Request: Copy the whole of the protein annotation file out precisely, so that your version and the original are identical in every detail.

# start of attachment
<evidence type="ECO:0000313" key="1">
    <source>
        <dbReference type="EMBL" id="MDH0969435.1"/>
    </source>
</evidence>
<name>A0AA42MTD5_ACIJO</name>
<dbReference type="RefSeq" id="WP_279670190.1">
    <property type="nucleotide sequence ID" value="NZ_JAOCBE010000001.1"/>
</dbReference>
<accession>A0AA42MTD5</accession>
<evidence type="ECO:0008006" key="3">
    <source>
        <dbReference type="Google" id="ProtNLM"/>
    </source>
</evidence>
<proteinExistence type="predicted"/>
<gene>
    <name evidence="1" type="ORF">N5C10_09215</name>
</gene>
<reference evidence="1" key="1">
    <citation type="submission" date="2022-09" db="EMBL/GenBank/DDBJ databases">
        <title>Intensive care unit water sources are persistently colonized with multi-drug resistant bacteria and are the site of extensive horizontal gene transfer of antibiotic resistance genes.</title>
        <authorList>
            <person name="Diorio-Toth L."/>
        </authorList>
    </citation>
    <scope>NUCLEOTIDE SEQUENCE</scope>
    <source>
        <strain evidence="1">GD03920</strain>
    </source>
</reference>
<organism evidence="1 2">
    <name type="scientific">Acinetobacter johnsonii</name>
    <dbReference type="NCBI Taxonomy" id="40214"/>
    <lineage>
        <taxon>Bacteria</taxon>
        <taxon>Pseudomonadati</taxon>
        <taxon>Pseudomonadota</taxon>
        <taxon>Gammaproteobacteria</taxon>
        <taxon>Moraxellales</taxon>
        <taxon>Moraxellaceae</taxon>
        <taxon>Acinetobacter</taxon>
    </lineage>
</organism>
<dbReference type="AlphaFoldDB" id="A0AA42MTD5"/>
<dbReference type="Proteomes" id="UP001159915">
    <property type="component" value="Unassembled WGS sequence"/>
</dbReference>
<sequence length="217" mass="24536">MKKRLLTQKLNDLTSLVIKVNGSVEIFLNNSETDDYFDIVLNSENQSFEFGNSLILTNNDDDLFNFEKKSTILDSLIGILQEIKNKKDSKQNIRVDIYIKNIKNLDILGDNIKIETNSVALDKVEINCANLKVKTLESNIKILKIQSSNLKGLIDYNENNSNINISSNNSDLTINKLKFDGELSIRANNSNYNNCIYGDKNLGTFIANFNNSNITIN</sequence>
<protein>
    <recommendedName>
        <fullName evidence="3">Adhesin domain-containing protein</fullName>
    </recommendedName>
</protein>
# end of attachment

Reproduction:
<evidence type="ECO:0000313" key="1">
    <source>
        <dbReference type="EMBL" id="MDH0969435.1"/>
    </source>
</evidence>
<name>A0AA42MTD5_ACIJO</name>
<dbReference type="RefSeq" id="WP_279670190.1">
    <property type="nucleotide sequence ID" value="NZ_JAOCBE010000001.1"/>
</dbReference>
<accession>A0AA42MTD5</accession>
<evidence type="ECO:0008006" key="3">
    <source>
        <dbReference type="Google" id="ProtNLM"/>
    </source>
</evidence>
<proteinExistence type="predicted"/>
<gene>
    <name evidence="1" type="ORF">N5C10_09215</name>
</gene>
<reference evidence="1" key="1">
    <citation type="submission" date="2022-09" db="EMBL/GenBank/DDBJ databases">
        <title>Intensive care unit water sources are persistently colonized with multi-drug resistant bacteria and are the site of extensive horizontal gene transfer of antibiotic resistance genes.</title>
        <authorList>
            <person name="Diorio-Toth L."/>
        </authorList>
    </citation>
    <scope>NUCLEOTIDE SEQUENCE</scope>
    <source>
        <strain evidence="1">GD03920</strain>
    </source>
</reference>
<organism evidence="1 2">
    <name type="scientific">Acinetobacter johnsonii</name>
    <dbReference type="NCBI Taxonomy" id="40214"/>
    <lineage>
        <taxon>Bacteria</taxon>
        <taxon>Pseudomonadati</taxon>
        <taxon>Pseudomonadota</taxon>
        <taxon>Gammaproteobacteria</taxon>
        <taxon>Moraxellales</taxon>
        <taxon>Moraxellaceae</taxon>
        <taxon>Acinetobacter</taxon>
    </lineage>
</organism>
<dbReference type="AlphaFoldDB" id="A0AA42MTD5"/>
<dbReference type="Proteomes" id="UP001159915">
    <property type="component" value="Unassembled WGS sequence"/>
</dbReference>
<sequence length="217" mass="24536">MKKRLLTQKLNDLTSLVIKVNGSVEIFLNNSETDDYFDIVLNSENQSFEFGNSLILTNNDDDLFNFEKKSTILDSLIGILQEIKNKKDSKQNIRVDIYIKNIKNLDILGDNIKIETNSVALDKVEINCANLKVKTLESNIKILKIQSSNLKGLIDYNENNSNINISSNNSDLTINKLKFDGELSIRANNSNYNNCIYGDKNLGTFIANFNNSNITIN</sequence>
<protein>
    <recommendedName>
        <fullName evidence="3">Adhesin domain-containing protein</fullName>
    </recommendedName>
</protein>